How is tuberculosis a human rights issue?
A lack of respect for human rights fuels the spread of TB by creating conducive economic, social and environmental conditions. Key vulnerable groups include people living in poverty, ethnic minorities, women, children, people living with HIV, prisoners, homeless persons, migrants, refugees and internally displaced persons. They are more likely to be exposed to conditions that are conducive to TB development and less likely to have the information, power and resources necessary to ensure their health. Additional groups at risk include people who work in institutional settings, and people who use alcohol, tobacco and drugs.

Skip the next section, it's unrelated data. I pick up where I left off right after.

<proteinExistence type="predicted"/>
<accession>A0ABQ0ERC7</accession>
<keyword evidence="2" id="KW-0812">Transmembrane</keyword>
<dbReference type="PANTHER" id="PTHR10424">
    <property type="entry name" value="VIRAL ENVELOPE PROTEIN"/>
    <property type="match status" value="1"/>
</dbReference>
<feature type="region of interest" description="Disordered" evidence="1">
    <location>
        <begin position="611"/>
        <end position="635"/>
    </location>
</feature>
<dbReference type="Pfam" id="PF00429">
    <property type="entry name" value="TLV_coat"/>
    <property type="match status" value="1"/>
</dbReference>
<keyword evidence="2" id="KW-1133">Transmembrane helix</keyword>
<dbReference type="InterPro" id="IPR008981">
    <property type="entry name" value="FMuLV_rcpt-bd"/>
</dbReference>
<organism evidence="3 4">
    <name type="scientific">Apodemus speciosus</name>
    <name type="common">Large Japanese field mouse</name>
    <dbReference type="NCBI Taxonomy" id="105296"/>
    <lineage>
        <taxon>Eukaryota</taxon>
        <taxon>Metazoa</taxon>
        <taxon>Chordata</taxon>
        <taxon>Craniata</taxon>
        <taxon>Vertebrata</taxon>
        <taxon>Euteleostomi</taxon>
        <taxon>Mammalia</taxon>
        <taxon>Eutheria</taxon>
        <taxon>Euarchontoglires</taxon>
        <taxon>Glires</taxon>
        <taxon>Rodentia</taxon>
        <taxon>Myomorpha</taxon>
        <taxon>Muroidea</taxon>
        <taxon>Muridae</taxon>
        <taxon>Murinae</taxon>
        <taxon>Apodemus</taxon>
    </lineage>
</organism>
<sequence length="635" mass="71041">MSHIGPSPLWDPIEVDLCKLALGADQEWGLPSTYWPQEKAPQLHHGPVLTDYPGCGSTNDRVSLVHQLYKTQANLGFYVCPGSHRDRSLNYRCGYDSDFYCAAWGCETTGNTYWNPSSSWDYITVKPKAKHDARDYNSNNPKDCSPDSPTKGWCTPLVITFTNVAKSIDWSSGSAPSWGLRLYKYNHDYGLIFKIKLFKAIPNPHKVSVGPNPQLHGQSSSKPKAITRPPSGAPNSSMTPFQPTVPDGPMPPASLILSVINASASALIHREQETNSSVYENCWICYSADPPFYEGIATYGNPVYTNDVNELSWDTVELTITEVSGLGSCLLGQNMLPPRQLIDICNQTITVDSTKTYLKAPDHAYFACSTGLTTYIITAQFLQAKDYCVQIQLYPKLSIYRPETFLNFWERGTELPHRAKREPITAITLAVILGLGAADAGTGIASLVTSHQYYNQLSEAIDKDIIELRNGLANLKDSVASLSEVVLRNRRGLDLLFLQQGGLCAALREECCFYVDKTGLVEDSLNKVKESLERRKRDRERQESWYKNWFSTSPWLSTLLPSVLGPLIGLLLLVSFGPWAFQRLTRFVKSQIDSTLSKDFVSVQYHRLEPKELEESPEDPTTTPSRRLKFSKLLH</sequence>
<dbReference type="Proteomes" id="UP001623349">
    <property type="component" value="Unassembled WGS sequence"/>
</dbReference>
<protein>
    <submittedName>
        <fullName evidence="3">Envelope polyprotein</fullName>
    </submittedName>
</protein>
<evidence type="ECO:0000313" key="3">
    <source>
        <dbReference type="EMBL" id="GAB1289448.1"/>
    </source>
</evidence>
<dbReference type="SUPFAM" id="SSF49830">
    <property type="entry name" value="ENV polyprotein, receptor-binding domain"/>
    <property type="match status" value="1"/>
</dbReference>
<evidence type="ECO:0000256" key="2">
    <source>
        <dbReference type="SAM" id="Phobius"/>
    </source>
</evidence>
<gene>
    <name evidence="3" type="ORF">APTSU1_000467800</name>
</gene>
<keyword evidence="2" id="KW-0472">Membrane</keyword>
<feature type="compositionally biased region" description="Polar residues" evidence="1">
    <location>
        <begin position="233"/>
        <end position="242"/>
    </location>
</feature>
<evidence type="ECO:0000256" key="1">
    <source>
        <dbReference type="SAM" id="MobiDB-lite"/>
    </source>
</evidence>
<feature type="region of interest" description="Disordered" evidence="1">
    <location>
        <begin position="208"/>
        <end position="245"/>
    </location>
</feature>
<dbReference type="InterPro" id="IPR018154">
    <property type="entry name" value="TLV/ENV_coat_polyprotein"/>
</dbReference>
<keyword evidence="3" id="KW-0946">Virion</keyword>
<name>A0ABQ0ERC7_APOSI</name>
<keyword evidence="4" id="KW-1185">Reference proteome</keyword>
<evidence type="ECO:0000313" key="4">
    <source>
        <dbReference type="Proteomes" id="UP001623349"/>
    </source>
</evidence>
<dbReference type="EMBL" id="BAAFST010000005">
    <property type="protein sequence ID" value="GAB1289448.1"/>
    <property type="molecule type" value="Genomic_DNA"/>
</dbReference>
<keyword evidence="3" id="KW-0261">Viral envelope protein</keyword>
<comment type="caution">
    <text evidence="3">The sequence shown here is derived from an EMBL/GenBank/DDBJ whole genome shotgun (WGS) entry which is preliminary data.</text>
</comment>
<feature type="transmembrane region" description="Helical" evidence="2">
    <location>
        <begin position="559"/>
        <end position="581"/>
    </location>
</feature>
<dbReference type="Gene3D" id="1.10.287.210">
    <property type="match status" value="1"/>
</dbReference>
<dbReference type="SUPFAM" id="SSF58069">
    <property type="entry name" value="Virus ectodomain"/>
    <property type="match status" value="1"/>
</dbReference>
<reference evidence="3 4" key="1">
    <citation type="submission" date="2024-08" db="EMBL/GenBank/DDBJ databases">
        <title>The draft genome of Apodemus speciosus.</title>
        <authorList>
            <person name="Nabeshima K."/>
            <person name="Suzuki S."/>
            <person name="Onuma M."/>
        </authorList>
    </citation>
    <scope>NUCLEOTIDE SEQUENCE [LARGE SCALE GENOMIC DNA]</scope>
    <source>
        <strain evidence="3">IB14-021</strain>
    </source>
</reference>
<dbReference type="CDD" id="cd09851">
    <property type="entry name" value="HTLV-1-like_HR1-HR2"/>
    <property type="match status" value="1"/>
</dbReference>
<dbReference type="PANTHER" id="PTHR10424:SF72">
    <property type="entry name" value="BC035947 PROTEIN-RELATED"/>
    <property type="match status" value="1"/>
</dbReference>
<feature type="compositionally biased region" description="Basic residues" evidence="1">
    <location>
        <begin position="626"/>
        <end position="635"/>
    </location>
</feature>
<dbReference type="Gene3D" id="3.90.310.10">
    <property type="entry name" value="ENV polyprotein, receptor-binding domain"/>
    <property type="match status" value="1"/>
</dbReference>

TB also undermines the realization of human rights by increasing vulnerability to the disease. People affected by TB suffer a double burden: the impact of the disease as well as the “consequential loss of other rights.” TB contributes to poverty, for example, by preventing people from working and by imposing high costs related to treatment and care. People can also be subjected to arbitrary and harmful measures such as involuntary treatment, detention, isolation and incarceration. Finally, TB-associated stigma and discrimination—and overlapping discrimination based on gender, poverty, or HIV status—can affect people’s employment, housing and access to social services.
(Source: Health and Human Rights Resource Guide, François-Xavier Bagnoud (FXB) Center for Health and Human Rights at the Harvard School of Public Health)